As a young 17-year-old man, Covington resident Bill Henderson enlisted in the U.S. Navy in the waning months of World War II in April 1945, and though he thought he'd entered a war, Henderson ended being a part of the world's recovery.
Because he was under 18 and still in high school, his father, who had served in World War I in France, had to sign for him. Without finishing school, Henderson was sent to the Naval Station Great Lakes in Illinois for basic training before being sent to the Pacific theater.
Though he never participated in combat, Henderson recalled that the atmosphere during the war was intense, and it was an education in humanity.
"It was every man for himself just about," he said.
Despite the tension, Henderson said being overseas was not bad for his unit. It suffered no causalities, and the Navy always provided the soldiers with plenty of entertainment to make the time pass.
When the war ended in August 1945, Henderson was at Pearl Harbor - the very place where America had been dragged into the war by a surprise Japanese attack in December 1941. Now that the war had ended, a whole new set of duties began.
Henderson had the opportunity to see many different countries as he was deployed to locations like China, Japan, the Lucian Islands and the Philippines.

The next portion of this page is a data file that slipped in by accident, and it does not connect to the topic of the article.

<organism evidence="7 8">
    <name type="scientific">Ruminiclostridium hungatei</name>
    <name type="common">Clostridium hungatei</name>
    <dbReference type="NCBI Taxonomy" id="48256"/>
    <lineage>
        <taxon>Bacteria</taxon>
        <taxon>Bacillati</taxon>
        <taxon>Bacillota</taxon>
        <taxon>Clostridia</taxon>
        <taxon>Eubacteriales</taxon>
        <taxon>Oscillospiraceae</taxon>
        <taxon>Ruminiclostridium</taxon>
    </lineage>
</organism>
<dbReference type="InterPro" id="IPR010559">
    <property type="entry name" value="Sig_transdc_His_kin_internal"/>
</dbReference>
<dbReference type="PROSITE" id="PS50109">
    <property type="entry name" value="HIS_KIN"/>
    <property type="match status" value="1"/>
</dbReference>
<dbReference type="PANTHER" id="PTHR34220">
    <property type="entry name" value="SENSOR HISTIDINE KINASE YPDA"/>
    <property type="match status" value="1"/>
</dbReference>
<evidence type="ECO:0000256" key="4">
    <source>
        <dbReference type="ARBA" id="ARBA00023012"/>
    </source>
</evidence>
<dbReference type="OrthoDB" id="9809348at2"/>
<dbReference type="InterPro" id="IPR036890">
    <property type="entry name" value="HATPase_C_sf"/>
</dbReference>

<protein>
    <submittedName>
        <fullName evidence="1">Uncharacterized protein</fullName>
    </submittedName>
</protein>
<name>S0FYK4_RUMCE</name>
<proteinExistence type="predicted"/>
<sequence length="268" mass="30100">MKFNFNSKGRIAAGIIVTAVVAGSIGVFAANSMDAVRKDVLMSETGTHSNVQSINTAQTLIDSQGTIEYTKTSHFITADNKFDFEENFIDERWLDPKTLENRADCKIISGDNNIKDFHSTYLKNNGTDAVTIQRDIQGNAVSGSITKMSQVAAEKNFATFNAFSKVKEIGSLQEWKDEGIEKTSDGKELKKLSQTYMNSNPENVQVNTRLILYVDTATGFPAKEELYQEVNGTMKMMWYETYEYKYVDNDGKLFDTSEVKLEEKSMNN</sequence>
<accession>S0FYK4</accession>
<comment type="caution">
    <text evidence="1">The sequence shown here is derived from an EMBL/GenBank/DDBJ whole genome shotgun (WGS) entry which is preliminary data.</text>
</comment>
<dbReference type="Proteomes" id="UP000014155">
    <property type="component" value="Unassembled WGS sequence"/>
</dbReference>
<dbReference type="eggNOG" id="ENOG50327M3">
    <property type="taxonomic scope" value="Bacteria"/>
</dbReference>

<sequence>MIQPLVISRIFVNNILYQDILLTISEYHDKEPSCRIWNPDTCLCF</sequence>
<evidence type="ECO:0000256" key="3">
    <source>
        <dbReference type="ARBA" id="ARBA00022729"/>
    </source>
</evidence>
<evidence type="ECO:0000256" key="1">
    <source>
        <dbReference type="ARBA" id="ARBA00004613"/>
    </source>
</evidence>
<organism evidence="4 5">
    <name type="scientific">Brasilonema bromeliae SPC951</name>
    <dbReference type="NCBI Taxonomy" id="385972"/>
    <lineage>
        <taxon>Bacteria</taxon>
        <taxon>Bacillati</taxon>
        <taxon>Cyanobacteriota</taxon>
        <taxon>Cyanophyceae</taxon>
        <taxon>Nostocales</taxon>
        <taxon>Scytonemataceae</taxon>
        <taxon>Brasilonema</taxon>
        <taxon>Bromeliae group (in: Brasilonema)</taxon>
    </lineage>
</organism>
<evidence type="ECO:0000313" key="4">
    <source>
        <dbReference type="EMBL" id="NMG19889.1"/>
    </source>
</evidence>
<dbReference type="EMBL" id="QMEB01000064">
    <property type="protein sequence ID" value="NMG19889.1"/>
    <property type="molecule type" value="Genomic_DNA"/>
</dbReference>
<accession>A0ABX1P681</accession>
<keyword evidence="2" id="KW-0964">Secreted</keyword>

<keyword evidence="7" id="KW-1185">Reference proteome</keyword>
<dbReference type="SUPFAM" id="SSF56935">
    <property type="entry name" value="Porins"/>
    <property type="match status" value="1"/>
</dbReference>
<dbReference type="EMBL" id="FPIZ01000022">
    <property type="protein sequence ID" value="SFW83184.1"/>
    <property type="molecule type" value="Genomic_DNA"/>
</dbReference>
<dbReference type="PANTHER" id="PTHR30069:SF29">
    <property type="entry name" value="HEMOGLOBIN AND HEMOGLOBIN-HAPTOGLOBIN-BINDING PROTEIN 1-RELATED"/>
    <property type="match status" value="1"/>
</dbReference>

While in the Lucian Islands, Henderson helped build an infirmary for a doctor during his down time. He also traveled to China more than once during his three years in the Navy.
After the war ended, Henderson returned home to finish high school, having experienced an education far richer than one he would have received in his hometown classroom. From there, thanks to the G.I. Bill, he went to the Georgia Institute of Technology to study chemical engineering. He later met his wife Mary in Atlanta, and they married in December 1950.
He worked for many years at Hercules, a chemical and munitions manufacturing company known today as Ashland, before retiring in 1979.
Today, the 84-year-old lives with his wife in Covington, which they have called home for the past 45 years.
When Henderson speaks about his brief experience during World War II, he's sure to tell of one of the most important lessons he learned during his service.
"I don't think (people today) understand how important it is (to show support for our troops)," he said.